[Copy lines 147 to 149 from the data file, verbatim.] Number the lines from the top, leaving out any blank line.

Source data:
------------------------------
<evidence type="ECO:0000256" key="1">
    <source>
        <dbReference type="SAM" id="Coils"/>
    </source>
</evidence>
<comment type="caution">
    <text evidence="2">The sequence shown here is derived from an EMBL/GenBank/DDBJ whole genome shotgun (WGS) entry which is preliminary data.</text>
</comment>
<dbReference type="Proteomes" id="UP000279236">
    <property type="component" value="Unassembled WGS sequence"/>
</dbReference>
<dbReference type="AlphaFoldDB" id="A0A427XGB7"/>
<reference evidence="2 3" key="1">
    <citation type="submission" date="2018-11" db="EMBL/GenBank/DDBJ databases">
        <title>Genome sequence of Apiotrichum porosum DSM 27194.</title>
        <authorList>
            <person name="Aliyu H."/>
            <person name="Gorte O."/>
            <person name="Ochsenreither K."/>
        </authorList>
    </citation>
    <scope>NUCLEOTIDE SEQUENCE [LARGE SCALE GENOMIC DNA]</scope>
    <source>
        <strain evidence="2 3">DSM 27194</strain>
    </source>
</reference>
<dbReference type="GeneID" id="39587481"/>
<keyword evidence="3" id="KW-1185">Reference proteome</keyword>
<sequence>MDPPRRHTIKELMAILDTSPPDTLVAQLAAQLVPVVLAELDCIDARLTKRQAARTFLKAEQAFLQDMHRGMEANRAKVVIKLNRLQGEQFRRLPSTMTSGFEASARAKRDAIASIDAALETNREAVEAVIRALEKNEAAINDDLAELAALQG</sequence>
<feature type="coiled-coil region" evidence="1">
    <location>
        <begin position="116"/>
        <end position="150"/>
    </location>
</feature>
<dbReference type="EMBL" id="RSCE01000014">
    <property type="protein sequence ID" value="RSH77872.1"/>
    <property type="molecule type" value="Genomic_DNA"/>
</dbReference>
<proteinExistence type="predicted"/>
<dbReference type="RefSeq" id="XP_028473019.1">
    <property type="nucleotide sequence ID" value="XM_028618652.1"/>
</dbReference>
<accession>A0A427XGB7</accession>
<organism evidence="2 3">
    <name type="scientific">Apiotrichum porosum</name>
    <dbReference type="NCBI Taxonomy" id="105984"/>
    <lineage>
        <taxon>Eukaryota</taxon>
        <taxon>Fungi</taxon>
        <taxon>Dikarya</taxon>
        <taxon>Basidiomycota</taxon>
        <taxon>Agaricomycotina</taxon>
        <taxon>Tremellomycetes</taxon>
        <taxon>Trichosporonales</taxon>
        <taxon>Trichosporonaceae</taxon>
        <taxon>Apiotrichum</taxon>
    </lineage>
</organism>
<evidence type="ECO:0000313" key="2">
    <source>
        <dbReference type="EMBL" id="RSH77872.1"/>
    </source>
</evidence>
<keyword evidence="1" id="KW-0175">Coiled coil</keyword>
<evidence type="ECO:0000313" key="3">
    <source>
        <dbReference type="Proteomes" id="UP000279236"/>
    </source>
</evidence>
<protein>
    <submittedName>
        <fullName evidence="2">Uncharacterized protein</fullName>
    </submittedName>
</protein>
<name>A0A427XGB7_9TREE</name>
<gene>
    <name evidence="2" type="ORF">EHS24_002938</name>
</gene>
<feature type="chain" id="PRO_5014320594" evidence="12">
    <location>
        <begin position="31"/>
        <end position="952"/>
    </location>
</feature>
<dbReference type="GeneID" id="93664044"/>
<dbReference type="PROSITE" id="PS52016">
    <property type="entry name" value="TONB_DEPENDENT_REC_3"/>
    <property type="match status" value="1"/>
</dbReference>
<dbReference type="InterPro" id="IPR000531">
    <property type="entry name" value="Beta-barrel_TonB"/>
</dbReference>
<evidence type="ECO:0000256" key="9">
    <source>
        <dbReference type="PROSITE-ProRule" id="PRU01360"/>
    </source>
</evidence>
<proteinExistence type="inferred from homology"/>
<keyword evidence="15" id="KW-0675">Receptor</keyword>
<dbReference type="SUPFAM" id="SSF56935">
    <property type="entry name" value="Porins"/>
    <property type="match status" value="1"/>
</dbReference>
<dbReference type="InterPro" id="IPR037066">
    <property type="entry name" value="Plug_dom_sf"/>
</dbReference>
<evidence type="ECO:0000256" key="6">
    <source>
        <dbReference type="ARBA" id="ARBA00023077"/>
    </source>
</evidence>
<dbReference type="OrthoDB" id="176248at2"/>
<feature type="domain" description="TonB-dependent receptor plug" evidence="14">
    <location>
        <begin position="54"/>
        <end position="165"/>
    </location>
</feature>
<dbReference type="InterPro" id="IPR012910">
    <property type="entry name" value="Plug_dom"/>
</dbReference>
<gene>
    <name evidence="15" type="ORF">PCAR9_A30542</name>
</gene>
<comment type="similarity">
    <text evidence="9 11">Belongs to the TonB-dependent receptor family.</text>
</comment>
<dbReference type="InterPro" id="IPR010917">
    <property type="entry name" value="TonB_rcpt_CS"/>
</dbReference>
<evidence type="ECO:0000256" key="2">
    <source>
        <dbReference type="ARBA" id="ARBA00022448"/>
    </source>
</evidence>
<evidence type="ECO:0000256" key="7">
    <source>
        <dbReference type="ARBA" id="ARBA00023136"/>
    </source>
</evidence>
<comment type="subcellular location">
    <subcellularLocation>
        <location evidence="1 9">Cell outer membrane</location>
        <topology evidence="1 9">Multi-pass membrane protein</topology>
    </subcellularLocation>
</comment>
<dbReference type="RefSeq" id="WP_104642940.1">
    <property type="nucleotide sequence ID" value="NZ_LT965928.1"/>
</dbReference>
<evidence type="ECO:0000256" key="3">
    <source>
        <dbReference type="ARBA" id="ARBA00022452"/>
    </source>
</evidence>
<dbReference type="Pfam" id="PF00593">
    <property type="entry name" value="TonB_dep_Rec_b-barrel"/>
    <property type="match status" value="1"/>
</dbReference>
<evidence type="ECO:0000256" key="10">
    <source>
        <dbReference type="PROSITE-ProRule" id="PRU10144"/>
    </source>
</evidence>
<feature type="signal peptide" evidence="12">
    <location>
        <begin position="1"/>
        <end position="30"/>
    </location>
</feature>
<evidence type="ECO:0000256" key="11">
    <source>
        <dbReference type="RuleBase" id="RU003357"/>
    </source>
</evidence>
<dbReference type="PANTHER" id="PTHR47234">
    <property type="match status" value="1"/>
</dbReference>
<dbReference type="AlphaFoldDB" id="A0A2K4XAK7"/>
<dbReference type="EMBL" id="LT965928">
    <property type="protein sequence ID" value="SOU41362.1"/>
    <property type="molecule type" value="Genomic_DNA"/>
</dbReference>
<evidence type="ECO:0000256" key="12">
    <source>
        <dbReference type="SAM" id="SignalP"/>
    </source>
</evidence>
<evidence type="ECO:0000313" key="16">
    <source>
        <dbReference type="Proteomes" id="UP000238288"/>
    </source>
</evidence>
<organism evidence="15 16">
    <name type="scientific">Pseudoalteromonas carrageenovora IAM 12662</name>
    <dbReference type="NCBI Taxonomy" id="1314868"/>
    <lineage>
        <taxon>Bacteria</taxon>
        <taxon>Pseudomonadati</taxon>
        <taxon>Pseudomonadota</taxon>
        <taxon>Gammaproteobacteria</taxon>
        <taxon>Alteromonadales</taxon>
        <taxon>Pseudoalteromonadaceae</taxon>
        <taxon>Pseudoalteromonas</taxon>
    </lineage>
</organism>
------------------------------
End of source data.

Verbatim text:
</comment>
<dbReference type="RefSeq" id="WP_104642940.1">
    <property type="nucleotide sequence ID" value="NZ_LT965928.1"/>